SSL/TLS certificates are based on PKI, and there are a few key parts that need to be in place for the SSL certificate to work:
- A digital certificate (for example, an SSL/TLS certificate) that proves the website’s identity.
- A certificate authority that verifies the website and issues the digital certificate.
- A digital signature that proves the SSL certificate was issued by the trusted certificate authority.
- A public key that your browser uses to encrypt data sent to the website.
- A private key that the website uses to decrypt the data sent to it.
Let’s take a look at this visual. It helps to break down the process of how PKI works in website security and the role that CAs play in it:
As you can see there, the certificate authority is at the top of the process. That’s because once someone requests a certificate, everything trickles down from the CA after that.
What Does a Certificate Authority Do? Breaking Down the Functions of a CA
As we mentioned, commercial certificate authorities are integral to public key infrastructure. What they do is:
- Vet domain names, individuals and organizations to validate their identities through official records.
- Issue digital certificates that authenticate servers, individuals and organizations (establishing trust).
- Maintain certificate revocation lists that indicate when certificates become invalid prior to their expiry dates. (We’ll speak more to this later in the article.)
Let’s dive into the specific functions that they perform to explain this a bit more.
The process starts when a website approaches a certificate authority to obtain a digital certificate. The certificate authority completes a verification process, depending on the type of certificate requested:
- Domain validation — The certificate authority verifies that the requestor is the legitimate manager of the domain/website in question. That’s it. Needless to say, this means that domain validation is the bare minimum in terms of validation.
- Organization validation — The certificate authority not only verifies that the domain information is legitimate, but it goes a step further and performs basic business validation. The OV process involves a human element. Basically, the CA reviews information that the certificate requestor provides and also researches additional information (using third-party records and sources) to ensure the organization is legitimate.
- Extended validation — This is the most thorough level of business validation. In this one- to five-day validation process, the CA takes an extensive look at the requestor’s organization. They go above and beyond the requirements of the OV validation process to ensure that your organization truly is legitimate.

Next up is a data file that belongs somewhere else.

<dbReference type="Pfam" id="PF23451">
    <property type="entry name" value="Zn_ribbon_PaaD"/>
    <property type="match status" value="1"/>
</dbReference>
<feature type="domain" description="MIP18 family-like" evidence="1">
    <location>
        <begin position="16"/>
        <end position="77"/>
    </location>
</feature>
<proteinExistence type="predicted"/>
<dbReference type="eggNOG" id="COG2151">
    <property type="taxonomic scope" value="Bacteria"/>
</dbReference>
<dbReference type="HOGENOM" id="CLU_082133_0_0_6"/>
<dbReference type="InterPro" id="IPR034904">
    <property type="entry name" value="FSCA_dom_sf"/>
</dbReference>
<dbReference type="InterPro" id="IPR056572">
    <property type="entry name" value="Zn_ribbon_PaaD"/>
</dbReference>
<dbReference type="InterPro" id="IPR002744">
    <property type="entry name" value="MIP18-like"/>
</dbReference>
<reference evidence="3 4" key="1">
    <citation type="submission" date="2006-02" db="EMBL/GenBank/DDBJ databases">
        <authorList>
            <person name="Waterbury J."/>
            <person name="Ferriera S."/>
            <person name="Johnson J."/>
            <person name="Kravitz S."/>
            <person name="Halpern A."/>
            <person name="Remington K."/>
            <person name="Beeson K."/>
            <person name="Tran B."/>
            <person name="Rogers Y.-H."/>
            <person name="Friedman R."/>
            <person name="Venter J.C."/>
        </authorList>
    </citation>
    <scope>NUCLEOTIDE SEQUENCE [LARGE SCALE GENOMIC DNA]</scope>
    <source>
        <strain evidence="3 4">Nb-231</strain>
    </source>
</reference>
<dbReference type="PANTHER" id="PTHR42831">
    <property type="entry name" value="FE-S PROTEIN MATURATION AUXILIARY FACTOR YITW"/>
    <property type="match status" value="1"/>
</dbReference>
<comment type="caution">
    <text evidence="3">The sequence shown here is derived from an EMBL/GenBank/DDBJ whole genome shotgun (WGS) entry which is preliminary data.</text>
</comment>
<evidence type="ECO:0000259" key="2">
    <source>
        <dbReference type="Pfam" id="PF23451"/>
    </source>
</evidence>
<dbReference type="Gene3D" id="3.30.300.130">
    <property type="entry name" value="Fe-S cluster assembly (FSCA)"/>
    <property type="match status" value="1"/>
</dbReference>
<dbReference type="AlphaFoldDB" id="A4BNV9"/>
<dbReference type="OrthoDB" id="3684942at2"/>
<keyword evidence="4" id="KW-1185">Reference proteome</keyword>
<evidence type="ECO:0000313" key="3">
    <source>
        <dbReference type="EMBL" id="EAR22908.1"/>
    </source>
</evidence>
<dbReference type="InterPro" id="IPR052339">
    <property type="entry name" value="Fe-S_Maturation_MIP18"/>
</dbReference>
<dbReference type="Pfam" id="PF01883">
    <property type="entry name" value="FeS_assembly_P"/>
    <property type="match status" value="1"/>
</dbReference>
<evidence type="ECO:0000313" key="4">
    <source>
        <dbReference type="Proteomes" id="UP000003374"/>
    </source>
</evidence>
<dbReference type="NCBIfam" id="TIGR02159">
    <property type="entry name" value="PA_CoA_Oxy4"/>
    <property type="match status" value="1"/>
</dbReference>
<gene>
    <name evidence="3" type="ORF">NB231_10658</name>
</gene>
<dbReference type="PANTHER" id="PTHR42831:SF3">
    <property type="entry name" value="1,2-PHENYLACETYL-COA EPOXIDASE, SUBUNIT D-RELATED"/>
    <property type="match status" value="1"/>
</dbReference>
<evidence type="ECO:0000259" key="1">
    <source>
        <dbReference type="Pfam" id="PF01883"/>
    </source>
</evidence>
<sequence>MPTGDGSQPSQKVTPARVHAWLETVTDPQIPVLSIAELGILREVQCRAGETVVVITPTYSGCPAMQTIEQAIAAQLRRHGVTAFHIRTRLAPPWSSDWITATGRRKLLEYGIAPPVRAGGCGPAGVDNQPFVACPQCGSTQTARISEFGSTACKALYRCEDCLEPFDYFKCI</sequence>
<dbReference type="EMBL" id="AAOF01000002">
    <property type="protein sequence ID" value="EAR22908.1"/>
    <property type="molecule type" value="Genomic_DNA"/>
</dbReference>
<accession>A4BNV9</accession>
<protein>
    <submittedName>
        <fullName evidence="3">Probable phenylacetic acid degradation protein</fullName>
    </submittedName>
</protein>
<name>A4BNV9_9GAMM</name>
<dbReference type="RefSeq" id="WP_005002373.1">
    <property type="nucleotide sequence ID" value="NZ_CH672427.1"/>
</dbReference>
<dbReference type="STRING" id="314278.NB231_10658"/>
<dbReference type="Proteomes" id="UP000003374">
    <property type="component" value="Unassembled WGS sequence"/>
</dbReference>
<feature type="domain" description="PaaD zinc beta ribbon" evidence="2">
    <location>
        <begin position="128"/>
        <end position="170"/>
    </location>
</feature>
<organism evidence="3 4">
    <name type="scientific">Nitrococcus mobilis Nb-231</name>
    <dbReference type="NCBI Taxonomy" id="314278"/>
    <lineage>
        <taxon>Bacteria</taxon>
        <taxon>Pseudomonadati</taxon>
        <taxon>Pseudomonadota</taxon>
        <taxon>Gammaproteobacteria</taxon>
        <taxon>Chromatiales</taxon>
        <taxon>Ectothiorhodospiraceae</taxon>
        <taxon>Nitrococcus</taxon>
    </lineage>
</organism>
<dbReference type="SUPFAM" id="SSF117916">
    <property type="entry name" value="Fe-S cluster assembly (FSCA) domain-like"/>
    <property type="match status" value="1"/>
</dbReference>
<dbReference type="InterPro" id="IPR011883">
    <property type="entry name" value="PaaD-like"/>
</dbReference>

By requiring individuals and organizations to verify themselves, the CA is able to offer greater assurance that the requestor’s website is real.
Certificate authorities bring identity into the picture through certificate authentication. And this is what helps the website to establish trust with your browser.
Although we’ve only really talked about one type so far (SSL/TLS certificates), there are actually multiple categories of digital certificates that CAs issue — and each plays a different role within PKI. In some cases, there are multiple types of digital certificates within each category. All of these certificates are known as X.509 digital certificates because X.509 is the technical standard they all comply with.
SSL/TLS certificates (aka website security certificates) are what we’ve been talking about so far. These certs are what facilitate the secure, encrypted connections that take place between a user’s browser and your web server. (Remember that padlock icon we pointed out earlier? Yeah, these certs are what make that possible.)
These certificates are what eliminate the “not secure” warnings in the URL bar and the “your connection is not private” warning messages that browsers display for insecure websites. For example, here’s what it looks like in Chrome when no SSL/TLS certificate is installed (or if there is one but it’s improperly configured):
Types of SSL/TLS Certificates
SSL/TLS certificates are divided by their validation levels and functionalities:
- Validation levels: These are the domain, organization and extended validation types that we discussed a little bit ago.
- Single domain certificates — As the name would implies, these types of SSL/TLS certificates secure an individual domain. (This includes both the WWW and non-WWW versions of the domain.)